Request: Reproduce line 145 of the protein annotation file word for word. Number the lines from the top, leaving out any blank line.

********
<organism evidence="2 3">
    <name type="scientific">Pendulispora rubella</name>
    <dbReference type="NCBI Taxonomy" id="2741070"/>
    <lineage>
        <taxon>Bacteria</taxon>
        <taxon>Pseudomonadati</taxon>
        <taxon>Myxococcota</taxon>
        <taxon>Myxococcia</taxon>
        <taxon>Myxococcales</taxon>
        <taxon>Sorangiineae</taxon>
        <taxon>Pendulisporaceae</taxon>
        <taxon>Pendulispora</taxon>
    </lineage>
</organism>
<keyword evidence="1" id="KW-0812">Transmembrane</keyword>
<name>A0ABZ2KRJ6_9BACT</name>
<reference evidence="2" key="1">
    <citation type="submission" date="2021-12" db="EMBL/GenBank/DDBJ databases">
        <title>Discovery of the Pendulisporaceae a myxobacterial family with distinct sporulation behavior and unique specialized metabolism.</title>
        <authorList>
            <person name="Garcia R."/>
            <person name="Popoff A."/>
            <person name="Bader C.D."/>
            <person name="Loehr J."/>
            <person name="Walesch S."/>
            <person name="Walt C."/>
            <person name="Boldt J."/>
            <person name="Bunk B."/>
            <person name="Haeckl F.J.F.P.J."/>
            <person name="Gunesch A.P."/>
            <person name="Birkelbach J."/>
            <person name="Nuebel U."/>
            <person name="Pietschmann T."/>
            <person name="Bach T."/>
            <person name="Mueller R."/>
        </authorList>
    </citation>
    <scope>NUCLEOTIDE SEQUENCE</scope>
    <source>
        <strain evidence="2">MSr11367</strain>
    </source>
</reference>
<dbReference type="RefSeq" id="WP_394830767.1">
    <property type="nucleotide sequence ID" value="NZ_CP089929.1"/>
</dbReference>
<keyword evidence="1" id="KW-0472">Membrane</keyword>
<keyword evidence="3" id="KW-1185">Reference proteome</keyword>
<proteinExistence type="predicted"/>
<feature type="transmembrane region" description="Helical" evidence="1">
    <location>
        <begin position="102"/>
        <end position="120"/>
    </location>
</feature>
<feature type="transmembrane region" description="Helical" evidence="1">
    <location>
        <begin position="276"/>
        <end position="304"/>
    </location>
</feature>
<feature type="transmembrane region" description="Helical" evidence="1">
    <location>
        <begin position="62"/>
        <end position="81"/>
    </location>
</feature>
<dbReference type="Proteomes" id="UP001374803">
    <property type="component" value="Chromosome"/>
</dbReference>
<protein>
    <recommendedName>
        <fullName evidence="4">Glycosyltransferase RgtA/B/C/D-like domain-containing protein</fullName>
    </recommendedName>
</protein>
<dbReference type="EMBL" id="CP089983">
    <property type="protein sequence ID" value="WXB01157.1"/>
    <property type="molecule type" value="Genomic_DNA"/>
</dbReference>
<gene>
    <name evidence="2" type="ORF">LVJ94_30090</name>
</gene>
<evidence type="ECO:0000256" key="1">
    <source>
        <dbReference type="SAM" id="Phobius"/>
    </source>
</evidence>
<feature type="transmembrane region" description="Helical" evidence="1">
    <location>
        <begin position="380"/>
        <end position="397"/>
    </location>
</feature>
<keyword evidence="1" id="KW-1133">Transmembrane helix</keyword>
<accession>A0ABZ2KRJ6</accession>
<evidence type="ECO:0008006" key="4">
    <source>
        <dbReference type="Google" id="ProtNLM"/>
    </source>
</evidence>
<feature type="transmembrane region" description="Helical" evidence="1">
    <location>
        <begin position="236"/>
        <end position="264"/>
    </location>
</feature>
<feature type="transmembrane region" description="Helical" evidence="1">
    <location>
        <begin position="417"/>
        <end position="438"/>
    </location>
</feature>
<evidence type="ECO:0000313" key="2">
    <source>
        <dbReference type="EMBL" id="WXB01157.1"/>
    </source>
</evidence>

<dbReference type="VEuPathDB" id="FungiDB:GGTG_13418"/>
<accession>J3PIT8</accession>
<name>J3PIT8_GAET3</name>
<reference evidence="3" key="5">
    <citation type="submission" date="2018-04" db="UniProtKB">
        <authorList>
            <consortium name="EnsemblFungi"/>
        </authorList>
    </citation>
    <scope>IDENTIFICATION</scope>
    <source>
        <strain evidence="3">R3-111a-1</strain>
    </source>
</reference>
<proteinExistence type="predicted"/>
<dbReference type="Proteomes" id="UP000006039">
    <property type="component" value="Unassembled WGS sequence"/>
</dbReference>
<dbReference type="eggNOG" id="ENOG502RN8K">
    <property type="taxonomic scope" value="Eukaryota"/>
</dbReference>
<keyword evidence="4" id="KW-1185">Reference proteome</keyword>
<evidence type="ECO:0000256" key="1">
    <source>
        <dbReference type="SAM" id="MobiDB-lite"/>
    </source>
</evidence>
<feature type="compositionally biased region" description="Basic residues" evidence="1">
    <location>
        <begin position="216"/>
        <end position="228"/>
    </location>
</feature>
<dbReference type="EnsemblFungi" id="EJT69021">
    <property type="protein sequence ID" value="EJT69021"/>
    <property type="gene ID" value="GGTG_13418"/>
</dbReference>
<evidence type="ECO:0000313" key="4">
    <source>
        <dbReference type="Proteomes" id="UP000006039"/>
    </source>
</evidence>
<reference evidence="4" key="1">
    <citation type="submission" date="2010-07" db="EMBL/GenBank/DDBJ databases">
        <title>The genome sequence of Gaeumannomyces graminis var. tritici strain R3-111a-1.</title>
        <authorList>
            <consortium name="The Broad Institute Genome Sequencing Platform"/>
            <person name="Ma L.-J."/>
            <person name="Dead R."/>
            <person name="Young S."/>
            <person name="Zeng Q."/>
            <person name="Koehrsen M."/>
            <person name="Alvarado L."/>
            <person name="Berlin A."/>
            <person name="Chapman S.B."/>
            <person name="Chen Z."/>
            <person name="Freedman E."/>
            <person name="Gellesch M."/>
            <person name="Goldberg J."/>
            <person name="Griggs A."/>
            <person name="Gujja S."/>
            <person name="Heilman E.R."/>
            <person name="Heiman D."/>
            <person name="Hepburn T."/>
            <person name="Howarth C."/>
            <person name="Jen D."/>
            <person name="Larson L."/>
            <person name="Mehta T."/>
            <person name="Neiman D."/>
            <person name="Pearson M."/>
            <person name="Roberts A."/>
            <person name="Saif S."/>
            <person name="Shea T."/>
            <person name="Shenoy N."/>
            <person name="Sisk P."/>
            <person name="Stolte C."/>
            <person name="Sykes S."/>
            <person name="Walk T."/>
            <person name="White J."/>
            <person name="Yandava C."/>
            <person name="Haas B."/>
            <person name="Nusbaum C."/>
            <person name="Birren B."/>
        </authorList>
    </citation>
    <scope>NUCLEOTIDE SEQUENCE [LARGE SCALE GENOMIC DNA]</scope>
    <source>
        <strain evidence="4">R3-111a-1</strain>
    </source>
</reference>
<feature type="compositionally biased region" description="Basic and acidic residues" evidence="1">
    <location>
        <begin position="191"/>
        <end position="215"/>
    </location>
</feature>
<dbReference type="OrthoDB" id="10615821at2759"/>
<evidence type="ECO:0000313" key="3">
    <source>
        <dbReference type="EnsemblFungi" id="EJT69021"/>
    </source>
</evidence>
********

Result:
    <location>